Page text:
Guest post by Michelle Gonzalez
“A hole in the wall or in your head!” she added.
Robynne is one of my dearest friends. Not only is she kind and good-humored, she is also a novel writer, and this has made her indispensable to me. With the help of The One Year Adventure Novel (OYAN) program, I too am writing a novel.
Like so many, I purchased OYAN in the hope that I could fulfill my childhood dream of writing a book; but with this difference: I am not in high school. I’m 28.
This post is for any of you writers out there who empathize with Robynne and me in the frustrations of writing, but, in particular, it is for those of you who face the particular challenges of completing the OYAN program after your high school years.
I hope that sharing my story will be both an encouraging read and an effective prevention against head injury.
I started OYAN last year, 10 years after graduating from highschool. In those 10 years I completed a university program, went through several jobs, and married my true love. Currently I am working three jobs, helping to build a church community, and discovering all the ups and downs of being a wife, a housekeeper, and the real me. Life is beautiful, but it is also very full.
I think all post-highschool writers can empathize with my struggle to make time for my novel. Whether your job is demanding, you have children, are caring for a sick family member, or are just fighting the daily battle against dirty dishes and laundry, life crowds out writing. Here are my tips for making OYAN actually work for you and your writing dream.
- Set Aside Time.
The OYAN program requires time, and concentrated time, at that. I’ve learned that it has to be regularly scheduled into my day. I found it helpful to use a scheduling tool, such as the Storyline Productivity Schedule, a component of Storyline: Finding Your Subplot in God’s Story, a workbook by Donald Miller.
Storyline suggests writing early in the morning, when the mind and imagination are refreshed from sleep, but we all know this is not always possible or even ideal, depending on personality. The main thing is to make sure that writing time is scheduled in at regular periods—daily, a couple times a week, once a week, whatever we can manage.
If, like me, you find yourself flagging after an hour or two of writing, get up, do something invigorating or relaxing for 15 minutes, and then come back to your writing.
- Take Extra Time.
If you are completing OYAN after highschool, this could be a very long journey—longer than a year, anyway. You probably don’t have room in your schedule to follow the course at the suggested pace to finish in a school year. And you don’t have a parent or teacher to set deadlines.
I can assure you from personal experience that there will be ups and downs. Some days you will be inspired; you may go through several lessons in one day! Other days you will find yourself up against what seems an impassable wall of frustration. This is ok. In the words of Jack London, “You can’t wait for inspiration. You have to go after it with a club.”
Do what you can on those days. Read good books. Go for a walk in the dusk. Talk to friends who understand. Don’t give up. I can do this and so can you.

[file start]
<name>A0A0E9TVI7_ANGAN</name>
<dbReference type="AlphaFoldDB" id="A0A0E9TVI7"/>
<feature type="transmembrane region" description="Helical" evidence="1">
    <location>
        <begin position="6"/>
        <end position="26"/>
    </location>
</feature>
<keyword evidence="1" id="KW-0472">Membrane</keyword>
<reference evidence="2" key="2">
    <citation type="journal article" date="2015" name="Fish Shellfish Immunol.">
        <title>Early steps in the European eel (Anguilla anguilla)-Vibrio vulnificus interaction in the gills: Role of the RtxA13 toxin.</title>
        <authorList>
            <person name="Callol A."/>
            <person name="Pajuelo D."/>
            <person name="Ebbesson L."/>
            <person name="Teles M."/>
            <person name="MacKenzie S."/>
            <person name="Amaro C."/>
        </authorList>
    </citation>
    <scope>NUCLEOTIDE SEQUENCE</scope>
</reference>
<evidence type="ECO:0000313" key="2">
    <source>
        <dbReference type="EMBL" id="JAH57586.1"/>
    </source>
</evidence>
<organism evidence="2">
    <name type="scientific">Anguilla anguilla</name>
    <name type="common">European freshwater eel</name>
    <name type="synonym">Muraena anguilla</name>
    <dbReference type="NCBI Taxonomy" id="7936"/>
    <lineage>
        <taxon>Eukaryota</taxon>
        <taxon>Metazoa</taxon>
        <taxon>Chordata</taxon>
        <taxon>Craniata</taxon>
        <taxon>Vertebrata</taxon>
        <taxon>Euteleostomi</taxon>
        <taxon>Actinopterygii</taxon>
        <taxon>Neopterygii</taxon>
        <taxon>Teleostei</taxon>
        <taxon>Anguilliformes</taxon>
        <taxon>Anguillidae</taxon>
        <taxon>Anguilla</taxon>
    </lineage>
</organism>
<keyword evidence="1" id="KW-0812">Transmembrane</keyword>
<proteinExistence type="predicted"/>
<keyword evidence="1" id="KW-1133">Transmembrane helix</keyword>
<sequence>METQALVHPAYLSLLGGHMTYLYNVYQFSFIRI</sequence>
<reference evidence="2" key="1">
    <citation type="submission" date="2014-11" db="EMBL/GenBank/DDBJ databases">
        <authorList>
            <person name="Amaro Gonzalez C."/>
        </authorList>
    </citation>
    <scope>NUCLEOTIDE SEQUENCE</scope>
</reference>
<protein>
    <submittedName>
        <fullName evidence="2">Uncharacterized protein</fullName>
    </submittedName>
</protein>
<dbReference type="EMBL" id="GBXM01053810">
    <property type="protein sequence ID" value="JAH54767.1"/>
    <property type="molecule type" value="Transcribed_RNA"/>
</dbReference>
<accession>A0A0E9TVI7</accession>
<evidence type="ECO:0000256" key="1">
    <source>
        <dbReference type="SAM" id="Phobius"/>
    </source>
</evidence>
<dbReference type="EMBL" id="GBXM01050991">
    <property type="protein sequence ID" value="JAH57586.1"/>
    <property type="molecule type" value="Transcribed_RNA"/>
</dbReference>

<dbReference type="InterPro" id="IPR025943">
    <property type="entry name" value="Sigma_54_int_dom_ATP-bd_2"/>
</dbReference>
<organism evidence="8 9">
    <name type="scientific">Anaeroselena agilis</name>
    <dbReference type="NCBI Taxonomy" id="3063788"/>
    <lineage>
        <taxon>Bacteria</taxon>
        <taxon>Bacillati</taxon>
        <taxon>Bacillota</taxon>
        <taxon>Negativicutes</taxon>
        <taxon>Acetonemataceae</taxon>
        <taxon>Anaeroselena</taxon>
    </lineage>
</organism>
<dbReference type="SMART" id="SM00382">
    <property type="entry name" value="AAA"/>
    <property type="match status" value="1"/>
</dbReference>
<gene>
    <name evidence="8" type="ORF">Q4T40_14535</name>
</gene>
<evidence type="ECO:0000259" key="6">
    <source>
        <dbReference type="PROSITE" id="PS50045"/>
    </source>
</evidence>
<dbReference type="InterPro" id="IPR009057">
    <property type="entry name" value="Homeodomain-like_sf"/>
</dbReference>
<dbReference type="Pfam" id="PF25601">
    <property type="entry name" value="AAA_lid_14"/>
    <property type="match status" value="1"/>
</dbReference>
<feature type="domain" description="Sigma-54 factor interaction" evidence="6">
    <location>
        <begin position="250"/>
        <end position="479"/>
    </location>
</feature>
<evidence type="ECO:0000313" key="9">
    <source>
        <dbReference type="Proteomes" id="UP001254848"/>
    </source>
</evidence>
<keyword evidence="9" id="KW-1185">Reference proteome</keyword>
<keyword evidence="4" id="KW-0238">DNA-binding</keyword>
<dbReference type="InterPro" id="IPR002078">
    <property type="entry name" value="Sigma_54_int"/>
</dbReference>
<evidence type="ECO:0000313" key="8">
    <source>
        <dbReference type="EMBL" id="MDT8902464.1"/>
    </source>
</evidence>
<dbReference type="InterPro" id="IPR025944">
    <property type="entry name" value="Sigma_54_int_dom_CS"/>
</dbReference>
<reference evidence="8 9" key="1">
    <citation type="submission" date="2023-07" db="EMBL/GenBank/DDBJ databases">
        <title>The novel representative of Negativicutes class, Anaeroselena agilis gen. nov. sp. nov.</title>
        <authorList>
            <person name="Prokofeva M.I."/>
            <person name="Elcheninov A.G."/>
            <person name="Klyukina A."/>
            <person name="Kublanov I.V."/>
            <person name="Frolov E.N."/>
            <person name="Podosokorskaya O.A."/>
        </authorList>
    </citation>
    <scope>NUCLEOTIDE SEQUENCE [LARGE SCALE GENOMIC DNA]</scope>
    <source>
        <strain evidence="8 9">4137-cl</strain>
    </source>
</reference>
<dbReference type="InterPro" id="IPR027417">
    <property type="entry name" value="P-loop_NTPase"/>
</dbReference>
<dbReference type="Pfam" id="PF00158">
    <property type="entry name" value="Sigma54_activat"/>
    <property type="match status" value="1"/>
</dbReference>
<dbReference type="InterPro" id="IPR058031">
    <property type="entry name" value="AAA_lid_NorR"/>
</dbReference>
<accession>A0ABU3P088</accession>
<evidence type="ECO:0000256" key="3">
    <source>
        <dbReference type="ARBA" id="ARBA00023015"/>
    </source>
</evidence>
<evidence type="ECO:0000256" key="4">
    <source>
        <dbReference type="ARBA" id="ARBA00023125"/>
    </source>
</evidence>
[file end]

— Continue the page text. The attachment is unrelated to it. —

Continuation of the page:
- Choose a Creative Space.
I have also learned that concentrated writing requires a particular space. To write, I must be in a space where I can forget the dirty laundry and dishes and focus all my energies on writing. One of the best places I’ve discovered is the library. It’s usually quiet, and all those books surrounding me remind me of the hard and good work I am doing. And if I can’t come up with a name for a character, I just read a few spines on the shelves around me.
- Find (or Make!) a Writing Friend.
One of the most important lessons I have learned so far is that I need companions on my adventure. Robynne is one of those writing companions—we talk about plot development, naming characters, and the joys and frustrations of writing. Another writing friend checks up on me on a regular basis. We read each other’s work, offer suggestions, and make sure that the other person just keeps on writing. My husband, Jandrew, is always ready to read my work and make sure it’s not boring.
Without these people, I probably would not write. I would give up, abandoning any hope of finishing a novel let alone writing a good one.
Accountability and encouragement is key for OYANers of all ages, but I think it is particularly critical for older OYANers, because of the extra hurdles we face. Make sure you have at least one of these people in your life. And if you already have one, make sure they know how much you appreciate their help.
If I could give my fellow “mature student” OYANers one message, it would be: Do not give up.
I also want to recommend OYAN to any of you fellow dreamers reading this who haven’t considered this course because of its high school label. OYAN is an excellent program. You will learn about writing, but you will also learn so much about reading as well, and how these two things have such an enormous impact on our life and culture.
I have a ways to go in fulfilling my dream, yet look how far I’ve already come! I am in lesson 24. It took me almost a year, but that’s much further than I used to be. And the adventure continues!
Are you an over-19-year-old who uses OYAN? What have you found helpful or challenging about your journey?
Michelle Gonzales is a poetry and non-fiction author currently taking a leap into the great unknown of fiction writing. She lives in Ontario, Canada, where she enjoys reading scads of books, riding her bicycle, and spending time with her husband, Jandrew.